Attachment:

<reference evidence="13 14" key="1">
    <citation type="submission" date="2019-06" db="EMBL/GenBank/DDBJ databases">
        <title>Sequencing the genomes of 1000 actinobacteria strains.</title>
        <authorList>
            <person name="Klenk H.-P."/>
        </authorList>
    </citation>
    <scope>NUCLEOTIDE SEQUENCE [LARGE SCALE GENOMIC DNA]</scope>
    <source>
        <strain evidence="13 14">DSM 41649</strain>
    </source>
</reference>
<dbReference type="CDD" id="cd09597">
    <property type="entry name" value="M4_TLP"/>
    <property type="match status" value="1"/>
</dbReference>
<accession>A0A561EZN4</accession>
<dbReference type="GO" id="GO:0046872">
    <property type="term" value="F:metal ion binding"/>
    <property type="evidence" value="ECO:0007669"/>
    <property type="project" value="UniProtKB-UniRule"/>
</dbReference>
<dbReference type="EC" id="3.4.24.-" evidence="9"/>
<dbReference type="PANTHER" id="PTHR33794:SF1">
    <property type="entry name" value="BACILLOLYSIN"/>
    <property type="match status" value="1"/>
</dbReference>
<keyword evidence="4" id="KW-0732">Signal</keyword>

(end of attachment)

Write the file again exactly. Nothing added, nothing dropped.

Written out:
<reference evidence="13 14" key="1">
    <citation type="submission" date="2019-06" db="EMBL/GenBank/DDBJ databases">
        <title>Sequencing the genomes of 1000 actinobacteria strains.</title>
        <authorList>
            <person name="Klenk H.-P."/>
        </authorList>
    </citation>
    <scope>NUCLEOTIDE SEQUENCE [LARGE SCALE GENOMIC DNA]</scope>
    <source>
        <strain evidence="13 14">DSM 41649</strain>
    </source>
</reference>
<dbReference type="CDD" id="cd09597">
    <property type="entry name" value="M4_TLP"/>
    <property type="match status" value="1"/>
</dbReference>
<accession>A0A561EZN4</accession>
<dbReference type="GO" id="GO:0046872">
    <property type="term" value="F:metal ion binding"/>
    <property type="evidence" value="ECO:0007669"/>
    <property type="project" value="UniProtKB-UniRule"/>
</dbReference>
<dbReference type="EC" id="3.4.24.-" evidence="9"/>
<dbReference type="PANTHER" id="PTHR33794:SF1">
    <property type="entry name" value="BACILLOLYSIN"/>
    <property type="match status" value="1"/>
</dbReference>
<keyword evidence="4" id="KW-0732">Signal</keyword>